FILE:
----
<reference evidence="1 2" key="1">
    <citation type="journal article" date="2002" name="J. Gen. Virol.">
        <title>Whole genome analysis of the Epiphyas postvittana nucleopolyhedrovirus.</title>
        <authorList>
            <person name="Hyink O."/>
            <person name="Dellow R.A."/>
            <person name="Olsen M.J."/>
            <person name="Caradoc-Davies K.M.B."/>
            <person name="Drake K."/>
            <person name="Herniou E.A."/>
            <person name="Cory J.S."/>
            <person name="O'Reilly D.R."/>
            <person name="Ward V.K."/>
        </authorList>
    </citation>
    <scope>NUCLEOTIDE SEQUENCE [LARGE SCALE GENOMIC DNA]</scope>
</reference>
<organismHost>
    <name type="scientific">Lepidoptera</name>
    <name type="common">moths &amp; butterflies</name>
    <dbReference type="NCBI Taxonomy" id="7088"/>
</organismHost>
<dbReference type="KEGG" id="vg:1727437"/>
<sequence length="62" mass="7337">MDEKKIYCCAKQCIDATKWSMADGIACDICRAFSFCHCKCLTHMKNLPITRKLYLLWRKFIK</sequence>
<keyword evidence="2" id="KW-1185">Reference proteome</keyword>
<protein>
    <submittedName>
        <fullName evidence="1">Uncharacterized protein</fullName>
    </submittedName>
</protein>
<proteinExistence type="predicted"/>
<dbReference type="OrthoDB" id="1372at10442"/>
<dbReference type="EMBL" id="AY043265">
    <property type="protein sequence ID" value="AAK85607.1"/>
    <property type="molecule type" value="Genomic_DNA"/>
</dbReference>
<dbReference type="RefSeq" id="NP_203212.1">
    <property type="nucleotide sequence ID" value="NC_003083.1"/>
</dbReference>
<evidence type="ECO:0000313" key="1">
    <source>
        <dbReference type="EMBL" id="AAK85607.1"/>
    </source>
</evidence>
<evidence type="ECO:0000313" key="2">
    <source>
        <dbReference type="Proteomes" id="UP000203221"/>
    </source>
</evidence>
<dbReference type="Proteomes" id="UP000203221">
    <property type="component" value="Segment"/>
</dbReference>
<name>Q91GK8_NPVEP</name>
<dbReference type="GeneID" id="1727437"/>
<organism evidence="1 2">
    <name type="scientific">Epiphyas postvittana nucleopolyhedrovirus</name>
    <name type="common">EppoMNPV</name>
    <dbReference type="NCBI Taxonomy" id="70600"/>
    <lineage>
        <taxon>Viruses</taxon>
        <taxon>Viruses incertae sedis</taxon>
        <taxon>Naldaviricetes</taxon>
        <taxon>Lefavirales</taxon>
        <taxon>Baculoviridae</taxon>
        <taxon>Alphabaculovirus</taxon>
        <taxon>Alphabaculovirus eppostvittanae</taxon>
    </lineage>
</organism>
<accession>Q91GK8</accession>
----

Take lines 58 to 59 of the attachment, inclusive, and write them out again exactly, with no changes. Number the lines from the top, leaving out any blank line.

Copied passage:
    <dbReference type="NCBI Taxonomy" id="70600"/>
    <lineage>